Of course, succession of heart works only for so long as those taking over continue to prioritize maintenance of the organization’s heart, not only while they are leading the organization but also upon the next change in leadership. Even private equity firms that are committed to preserving culture generally only hold that commitment during the 3-5-year period after which their commitment shifts to exiting the investment at the best price for their investors.

The Secession Option

Secession of heart is just as easy as succession of heart is difficult.

Because the current of the world flows toward “ownership” and the world’s priorities (i.e., business as usual) rather than faith-driven stewardship, leadership transition without a commitment to preserve the organization’s heart will likely (or almost certainly) lead to secession of that heart—particularly a heart of faithful leadership in alignment with Biblical beliefs, principles and priorities.

Here are a few ways it can occur:

A Secession Leader. Leadership transition to a person who lacks a commitment to the organization’s heart will lead to the erosion (or purposeful elimination) of that heart. One example is ServiceMaster, which was famously known for including “honoring God” in its mission statement and having a statue in front of its headquarters of Jesus washing feet. Bill Pollard was a successor leader committed to succession of the heart of the organization cultivated by its founder.  As Darrell Cosden writes in a paper titled Honoring God and Developing People: ServiceMaster, Bill Pollard and the Heart of the Corporation:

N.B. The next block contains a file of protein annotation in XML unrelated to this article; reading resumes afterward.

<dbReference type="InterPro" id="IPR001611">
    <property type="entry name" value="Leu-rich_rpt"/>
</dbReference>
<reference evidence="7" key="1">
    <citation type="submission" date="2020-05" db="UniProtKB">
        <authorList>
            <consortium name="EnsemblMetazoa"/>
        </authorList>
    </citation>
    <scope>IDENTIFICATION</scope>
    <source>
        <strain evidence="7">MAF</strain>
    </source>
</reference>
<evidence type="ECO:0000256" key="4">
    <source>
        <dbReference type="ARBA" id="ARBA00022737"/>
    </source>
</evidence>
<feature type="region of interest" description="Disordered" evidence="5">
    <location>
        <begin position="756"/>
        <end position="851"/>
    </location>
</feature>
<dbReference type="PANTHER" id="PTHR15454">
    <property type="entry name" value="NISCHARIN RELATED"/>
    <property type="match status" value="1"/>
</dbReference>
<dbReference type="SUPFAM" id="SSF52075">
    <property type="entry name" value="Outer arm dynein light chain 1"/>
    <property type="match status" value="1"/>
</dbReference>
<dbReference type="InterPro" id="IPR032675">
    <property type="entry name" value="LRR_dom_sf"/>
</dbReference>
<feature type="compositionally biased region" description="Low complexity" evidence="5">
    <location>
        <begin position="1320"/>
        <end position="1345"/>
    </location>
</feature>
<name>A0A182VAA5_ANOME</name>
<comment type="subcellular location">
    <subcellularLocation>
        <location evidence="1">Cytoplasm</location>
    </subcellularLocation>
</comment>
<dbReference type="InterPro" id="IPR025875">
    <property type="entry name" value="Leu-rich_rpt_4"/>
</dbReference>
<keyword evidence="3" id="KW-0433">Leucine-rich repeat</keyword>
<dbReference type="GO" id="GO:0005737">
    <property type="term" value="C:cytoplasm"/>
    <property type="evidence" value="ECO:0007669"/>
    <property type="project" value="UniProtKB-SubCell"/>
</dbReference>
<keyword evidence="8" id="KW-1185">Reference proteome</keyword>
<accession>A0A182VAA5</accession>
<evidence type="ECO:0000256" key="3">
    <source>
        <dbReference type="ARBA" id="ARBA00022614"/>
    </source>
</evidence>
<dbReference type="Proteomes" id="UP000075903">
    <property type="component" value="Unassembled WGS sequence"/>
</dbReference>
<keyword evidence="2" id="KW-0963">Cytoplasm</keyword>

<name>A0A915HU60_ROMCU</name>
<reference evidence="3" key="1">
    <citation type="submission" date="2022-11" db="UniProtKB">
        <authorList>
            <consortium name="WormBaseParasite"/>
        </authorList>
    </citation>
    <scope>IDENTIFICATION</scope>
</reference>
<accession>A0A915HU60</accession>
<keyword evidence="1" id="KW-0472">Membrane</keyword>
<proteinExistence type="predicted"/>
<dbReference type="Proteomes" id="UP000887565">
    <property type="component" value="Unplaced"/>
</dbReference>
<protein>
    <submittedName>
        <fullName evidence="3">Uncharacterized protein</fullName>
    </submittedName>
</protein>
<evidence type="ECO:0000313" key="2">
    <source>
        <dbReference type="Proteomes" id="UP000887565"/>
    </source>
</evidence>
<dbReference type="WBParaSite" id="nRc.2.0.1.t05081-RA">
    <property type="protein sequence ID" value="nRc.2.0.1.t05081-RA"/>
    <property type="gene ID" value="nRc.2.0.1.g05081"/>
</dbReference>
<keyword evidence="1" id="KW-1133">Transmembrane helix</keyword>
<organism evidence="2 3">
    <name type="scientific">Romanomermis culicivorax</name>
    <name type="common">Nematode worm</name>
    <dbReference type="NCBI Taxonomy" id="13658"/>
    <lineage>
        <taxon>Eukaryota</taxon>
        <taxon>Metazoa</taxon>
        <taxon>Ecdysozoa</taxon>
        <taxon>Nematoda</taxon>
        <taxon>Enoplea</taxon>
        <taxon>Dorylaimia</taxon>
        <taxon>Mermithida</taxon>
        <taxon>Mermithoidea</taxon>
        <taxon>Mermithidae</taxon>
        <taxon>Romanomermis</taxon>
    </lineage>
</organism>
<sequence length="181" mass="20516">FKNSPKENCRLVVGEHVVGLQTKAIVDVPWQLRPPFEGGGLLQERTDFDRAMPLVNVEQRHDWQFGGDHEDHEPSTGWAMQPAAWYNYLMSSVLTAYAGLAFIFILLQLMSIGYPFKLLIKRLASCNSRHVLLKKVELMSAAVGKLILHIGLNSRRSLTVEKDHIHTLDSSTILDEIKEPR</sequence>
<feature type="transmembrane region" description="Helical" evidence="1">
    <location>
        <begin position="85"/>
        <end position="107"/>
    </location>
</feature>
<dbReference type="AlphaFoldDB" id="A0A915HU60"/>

After Pollard’s exit from ServiceMaster God functionally became a much vaguer concept, and ultimately irrelevant to the business goals. . . . When utility reigns supreme, it is not a huge leap to conclude that profit really is the ultimate end goal, and people as well as God/faith can be a part of the means to that end pragmatically, even if optionally. This however is a complete undoing of the entire history, ethos and institutional identity of ServiceMaster.

The Bible is rife with examples of faithful kings and prophets being followed by unfaithful successors.  For example, one only needs to read the story of Hezekiah and his son Manasseh in the Book of Kings to see how quickly a faithful legacy can be unwound.

And [Manasseh] did what was evil in the sight of the Lord . . . .  For he rebuilt the high places that Hezekiah his father had destroyed, and he erected altars for Baal and made an Asherah, as Ahab king of Israel had done . . . .” (2 Kings 21:2-3)

A Secession Buyer.  There are numerous examples of a faith-inspired heart of an organization disappearing following a sale to a business as usual buyer. You can read about companies with overtly faith-inspired mission statements and values only to go to their websites to find no trace of that heart. A little digging on the Wayback Machine website archive reveals when the website changed.  A little more digging online reveals a sale of the company shortly before the change.

A Secession Financing.  Taking a business public is a financing step (either financing for the company in a primary offering or an exit financing for owners in a secondary offering) toward secession of heart because ownership and control of a public company is always open to the highest bidder unless intentional steps are taken to preserve control in the hands of successor of heart owners.  For example, Coca-Cola Bottling Co. Consolidated, the largest independent Coke bottler in the United States, is listed on NASDAQ but the founding Harrison family retained voting control through a separate class of common stock.  Coca-Cola Bottling Co. Consolidated is a unique example of a public company that has been able to retain its overtly faithful heart because of the intentionality of its owners.